Many times since the first Desert Storm we’ve got the “imbedded in the desert” military story. Whether it’s about a bunch of bored marines sitting in the middle of nowhere waiting for something to happen in Jarhead or a bomb specialist wiping the sweat out of his eyes as he stares down a ticking clock of doom in The Hurt Locker, we’ve seen all kinds of different point of views in the Middle East. One that hasn’t been really fleshed out in a big Hollywood film is that of the journalists sent to these countries to gather stories and sit and wait for their networks to deem it pertinent for on air exposure. This must be incredibly disheartening and frustrating.
To push this even further, we never get to see this story told through a female journalist and the pitfalls of being simply a woman in a country like Afghanistan. This is the main story for the new Tina Fey film Whiskey Tango Foxtrot, a quasi comedy from Glenn Ficarra and John Requa, the directors behind Crazy Stupid Love and last year’s Focus. Based on a true story told in the book by Kim Baker, The Taliban Shuffle: Strange Days in Afghanistan and Pakistan, we get a completely different “fish out of water” tale in possibly Fey’s best theatrical performance where she gets to really stretch her dramatic legs.
The former 30 Rock actress plays Kim Baker, a network news copy writer who pushes herself to be an embedded war correspondent in Afghanistan in 2003. Being totally oblivious to the ways of the war torn country, Baker stumbles into many different awkward situations and cultural faux pas, despite the help of her guide and interpreter Fahim, played excellently by rising star Christopher Abbott. She also quickly makes friends with British television journalist Tanya Vanderpoel (Margot Robbie), who latches onto the only other lady in the house.
Once Kim becomes acclimated to the country’s ways, she begins to see problems everywhere and not just the obvious ones. Always feeling her journalistic integrity called into question, she makes her way through the constant sexual advances of a local political official (Alfred Molina) as well a womanizing Scottish writer (Martin Freeman), avoiding a demoralizing choice that would probably have gotten her a story quicker. Where her morals stand tall in this area, as observed around her, that choice is never the common one as she begins to see just how cutthroat this new media sector she’s entered really is.
It was really great to see directors Ficarra and Requa finally get at least halfway back to the excellence of their first directorial venture Crazy Stupid Love. Focus was definitely a stumbling point for them but they managed to take the only thing that worked in that film, Margot Robbie, and make it really work for this new project. Yes, there are a lot of comedic moments and a snappy and funny script in Whiskey Tango Foxtrot but the underlying message of the film is a very serious one and a definite shot through the heart to the American media and what they deem pertinent to their audiences.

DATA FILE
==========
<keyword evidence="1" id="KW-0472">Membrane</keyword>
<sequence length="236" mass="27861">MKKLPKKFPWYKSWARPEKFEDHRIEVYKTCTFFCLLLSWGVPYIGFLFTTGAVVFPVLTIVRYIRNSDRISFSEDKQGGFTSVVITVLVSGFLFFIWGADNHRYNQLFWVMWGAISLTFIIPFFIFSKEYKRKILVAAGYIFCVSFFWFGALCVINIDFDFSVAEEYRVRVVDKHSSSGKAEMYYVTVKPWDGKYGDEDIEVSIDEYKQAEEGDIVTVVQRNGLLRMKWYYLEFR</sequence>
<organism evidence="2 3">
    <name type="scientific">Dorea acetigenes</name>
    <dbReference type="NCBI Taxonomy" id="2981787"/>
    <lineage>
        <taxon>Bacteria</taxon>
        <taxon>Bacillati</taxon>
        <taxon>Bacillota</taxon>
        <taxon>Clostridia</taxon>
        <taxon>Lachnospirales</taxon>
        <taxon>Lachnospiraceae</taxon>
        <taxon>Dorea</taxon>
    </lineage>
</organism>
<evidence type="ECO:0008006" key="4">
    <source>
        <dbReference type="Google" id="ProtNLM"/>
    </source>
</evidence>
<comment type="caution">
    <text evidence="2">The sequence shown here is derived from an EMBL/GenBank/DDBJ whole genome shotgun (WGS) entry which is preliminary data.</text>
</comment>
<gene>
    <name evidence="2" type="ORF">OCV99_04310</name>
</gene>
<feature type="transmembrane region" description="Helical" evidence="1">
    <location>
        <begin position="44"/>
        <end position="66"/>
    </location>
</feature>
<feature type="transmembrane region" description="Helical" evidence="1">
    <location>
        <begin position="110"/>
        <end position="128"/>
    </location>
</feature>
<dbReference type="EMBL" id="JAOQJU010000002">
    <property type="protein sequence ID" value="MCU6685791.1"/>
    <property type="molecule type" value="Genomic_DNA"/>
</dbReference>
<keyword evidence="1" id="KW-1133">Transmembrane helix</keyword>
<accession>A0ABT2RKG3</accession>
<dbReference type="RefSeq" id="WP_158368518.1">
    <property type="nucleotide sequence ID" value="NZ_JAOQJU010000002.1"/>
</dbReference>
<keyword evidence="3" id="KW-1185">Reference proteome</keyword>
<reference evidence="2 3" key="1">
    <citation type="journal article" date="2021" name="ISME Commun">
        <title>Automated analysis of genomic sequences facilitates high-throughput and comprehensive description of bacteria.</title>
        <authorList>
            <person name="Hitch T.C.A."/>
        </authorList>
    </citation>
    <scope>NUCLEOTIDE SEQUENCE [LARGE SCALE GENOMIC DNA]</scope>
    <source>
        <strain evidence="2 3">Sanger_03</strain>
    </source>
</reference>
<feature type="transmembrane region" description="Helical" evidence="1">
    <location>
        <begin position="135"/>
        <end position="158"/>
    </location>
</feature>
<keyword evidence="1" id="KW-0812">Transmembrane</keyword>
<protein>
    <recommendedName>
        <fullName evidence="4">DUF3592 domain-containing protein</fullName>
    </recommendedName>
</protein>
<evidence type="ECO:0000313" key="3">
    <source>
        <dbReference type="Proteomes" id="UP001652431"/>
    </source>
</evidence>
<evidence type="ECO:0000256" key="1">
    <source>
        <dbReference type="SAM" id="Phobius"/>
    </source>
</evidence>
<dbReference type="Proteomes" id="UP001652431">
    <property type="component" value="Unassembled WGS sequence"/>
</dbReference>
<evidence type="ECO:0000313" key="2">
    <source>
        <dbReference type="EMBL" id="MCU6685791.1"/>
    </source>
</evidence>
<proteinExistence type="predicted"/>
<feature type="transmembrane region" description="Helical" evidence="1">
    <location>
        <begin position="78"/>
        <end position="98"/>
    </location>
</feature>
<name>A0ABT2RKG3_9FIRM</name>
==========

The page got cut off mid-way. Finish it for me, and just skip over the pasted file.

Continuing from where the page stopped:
What’s unfortunate is the audiences going to this film won’t be wanting this type of a heavy message nestled in what they’ve been sold as a regular comedy, a sort of “Liz Lemon Goes To The War Zone” film. This is not that at all. Kim Baker, for all of her little miscommunications, is incredibly bad ass, thrusting herself right into the heart of the battle when her ride along in a convoy is attacked by Taliban supporters. With bullets flying and an RPG launched, she crouches down with the other marines just to get some footage. That’s pretty inspiring to see a former non-descript newsroom scribe.
The cast formed around Fey seems to work as well. Many will be crying whitewashing at the casting of James White’s Abbott but he delivers a heart and soul to his performance and, really, people may be hard pressed to identify him as not Middle Eastern. This is no Fisher Stevens in the Short Circuit movies, Abbott had a real respect to the kind of character he was portraying. Another of my favorite cast members is Billy Bob Thornton, stepping into the intimidating role of Colonel Hollanek of the U.S. Marine Corps, who finds himself completely impressed with Baker’s fortitude, though his stoic demeanor rarely shows it. The relationship between the two is probably my favorite thing in this film.
In a world where the type of war coverage is determined by the viewership of Joe Blow and his wife and two kids, it’s interesting to see a mainstream film that will actually try to call out the media, although not exactly by name, and make the viewer actually stop and think about the strife these journalists are going through right alongside soldiers actually armed with weapons and not cameras. I think what no one who has seen the trailer and not the movie could believe is that a film like this could have any sort of inspiring tone within it. With seeing these middling reviews for it, I know I was surprised to find a film with substance here but I really did. I don’t understand the low reviews for Whiskey Tango Foxtrot and give it a three and a half out of five.